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Daryl Deffler

In the past, I’ve done similar things to your needs using views with filters. I don’t have Project available to me at the moment to give you specific filter solutions, but I’ve found using filter logic much simpler than attempting to create custom field formulas. In addition, views/filters can easily be made “global” which makes them usable across every project.

I’d recommend you create multiple views, one for each scenario at first. Then with individual views/filters working, you can work to combine the views into one consolidated view if necessary.
I’d also recommend building your filters using a step by step approach as well. Getting Project’s filters to work correctly with multiple conditions can be a bit tricky, specifically when you get into combined and/or scenarios. So if possible, keep the filter logic as simple as possible

With that said, this solution will require the use of baseline data.
Using your first example, create the view with required columns. For example, task name, ID, baseline start, planned start, actual start, resource names and so on.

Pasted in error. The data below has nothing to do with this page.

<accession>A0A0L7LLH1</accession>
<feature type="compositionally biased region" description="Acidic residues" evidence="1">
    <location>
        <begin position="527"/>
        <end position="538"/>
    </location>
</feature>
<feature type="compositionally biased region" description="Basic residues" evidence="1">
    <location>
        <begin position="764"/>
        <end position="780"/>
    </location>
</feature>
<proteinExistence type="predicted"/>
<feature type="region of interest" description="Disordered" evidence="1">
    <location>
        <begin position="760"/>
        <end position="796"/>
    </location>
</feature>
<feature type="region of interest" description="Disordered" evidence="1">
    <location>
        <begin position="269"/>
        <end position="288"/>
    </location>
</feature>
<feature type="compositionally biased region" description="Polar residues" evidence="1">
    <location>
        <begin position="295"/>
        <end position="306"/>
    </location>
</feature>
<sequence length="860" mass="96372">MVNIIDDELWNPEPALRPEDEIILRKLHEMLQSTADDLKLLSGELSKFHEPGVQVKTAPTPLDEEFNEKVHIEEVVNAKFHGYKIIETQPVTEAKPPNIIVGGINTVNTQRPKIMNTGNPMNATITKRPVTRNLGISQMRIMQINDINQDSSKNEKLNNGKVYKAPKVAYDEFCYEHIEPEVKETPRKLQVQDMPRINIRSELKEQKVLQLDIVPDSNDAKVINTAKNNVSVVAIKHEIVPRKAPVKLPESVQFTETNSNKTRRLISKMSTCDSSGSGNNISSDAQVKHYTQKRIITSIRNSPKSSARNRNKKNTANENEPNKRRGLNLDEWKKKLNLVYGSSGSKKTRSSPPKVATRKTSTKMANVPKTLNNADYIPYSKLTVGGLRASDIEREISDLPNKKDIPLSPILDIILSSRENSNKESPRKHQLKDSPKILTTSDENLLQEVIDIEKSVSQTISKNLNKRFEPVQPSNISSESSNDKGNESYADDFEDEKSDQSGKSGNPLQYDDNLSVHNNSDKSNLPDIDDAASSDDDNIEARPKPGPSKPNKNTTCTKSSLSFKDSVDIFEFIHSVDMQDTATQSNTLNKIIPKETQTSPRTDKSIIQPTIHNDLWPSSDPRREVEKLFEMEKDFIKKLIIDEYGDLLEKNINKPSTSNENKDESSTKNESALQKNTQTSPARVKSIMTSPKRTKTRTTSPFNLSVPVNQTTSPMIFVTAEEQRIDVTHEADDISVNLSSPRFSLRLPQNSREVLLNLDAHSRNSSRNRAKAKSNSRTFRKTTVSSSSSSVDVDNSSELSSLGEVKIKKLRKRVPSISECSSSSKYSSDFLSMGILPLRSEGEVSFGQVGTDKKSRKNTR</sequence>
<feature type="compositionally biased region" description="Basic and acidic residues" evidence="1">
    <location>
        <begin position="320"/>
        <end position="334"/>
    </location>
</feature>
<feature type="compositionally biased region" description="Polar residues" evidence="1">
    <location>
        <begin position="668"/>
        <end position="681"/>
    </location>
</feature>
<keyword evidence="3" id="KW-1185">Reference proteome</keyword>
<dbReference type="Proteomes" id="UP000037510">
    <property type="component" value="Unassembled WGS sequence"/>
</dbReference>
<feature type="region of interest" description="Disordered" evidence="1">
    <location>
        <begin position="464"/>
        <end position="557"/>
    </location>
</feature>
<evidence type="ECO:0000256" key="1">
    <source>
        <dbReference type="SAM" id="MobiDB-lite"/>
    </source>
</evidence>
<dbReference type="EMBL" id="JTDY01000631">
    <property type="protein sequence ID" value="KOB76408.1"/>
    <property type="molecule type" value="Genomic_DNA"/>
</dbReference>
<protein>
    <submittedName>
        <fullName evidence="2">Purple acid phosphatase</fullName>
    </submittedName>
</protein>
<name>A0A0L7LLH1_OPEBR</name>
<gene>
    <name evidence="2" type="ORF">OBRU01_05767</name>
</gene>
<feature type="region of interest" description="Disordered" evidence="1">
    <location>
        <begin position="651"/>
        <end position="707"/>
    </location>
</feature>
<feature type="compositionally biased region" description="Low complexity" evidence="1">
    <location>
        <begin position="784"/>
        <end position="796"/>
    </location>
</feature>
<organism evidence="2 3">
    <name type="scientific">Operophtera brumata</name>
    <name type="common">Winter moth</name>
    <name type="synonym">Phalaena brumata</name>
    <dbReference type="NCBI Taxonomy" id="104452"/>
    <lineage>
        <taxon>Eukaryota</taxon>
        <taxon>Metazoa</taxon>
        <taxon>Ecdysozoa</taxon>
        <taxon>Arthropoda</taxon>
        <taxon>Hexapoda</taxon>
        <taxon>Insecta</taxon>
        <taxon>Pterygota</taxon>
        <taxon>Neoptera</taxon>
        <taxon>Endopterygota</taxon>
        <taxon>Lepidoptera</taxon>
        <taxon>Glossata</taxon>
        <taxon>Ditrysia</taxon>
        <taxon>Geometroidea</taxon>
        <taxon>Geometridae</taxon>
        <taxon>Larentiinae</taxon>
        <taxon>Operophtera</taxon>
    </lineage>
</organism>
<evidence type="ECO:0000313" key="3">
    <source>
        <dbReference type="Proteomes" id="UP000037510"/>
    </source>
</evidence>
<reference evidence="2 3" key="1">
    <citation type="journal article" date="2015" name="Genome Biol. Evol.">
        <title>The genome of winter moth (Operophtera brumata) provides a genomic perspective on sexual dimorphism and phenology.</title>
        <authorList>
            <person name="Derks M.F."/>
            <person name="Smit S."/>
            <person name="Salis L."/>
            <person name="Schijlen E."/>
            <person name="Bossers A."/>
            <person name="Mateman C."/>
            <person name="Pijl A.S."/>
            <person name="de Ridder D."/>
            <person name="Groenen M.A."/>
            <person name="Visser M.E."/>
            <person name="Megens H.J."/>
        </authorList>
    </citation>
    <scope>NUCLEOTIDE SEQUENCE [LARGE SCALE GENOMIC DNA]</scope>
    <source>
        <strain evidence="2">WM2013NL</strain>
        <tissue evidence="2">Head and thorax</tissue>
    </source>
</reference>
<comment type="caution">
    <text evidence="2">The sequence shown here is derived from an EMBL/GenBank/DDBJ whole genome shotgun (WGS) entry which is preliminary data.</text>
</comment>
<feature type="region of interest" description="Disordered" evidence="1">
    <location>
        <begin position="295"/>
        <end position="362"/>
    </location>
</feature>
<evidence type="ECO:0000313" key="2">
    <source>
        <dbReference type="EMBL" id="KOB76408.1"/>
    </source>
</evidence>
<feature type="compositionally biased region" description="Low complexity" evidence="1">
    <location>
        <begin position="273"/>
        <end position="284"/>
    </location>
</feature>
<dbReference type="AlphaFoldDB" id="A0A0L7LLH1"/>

Then create the view filter in a step by step process.
Step 1, Task with no Actual Start date
Step 2, Add filter logic to only include tasks whose Baseline Start is less than Status date
Step 3 add in additional logic specific to that view, if any.
With the basic view filter criteria working, you can then tweak the view to, for example, sort in ascending Baseline Start date so the tasks furthest beyond their planned start date show at the top.

As I mentioned, I don’t have Project readily at hand, so if Status is not available as a filter field, you can configure your filter to prompt you to enter your status date when the view/filter is opened. Examples of how to have your filter prompt you can easily be found on the web.
I hope this helps.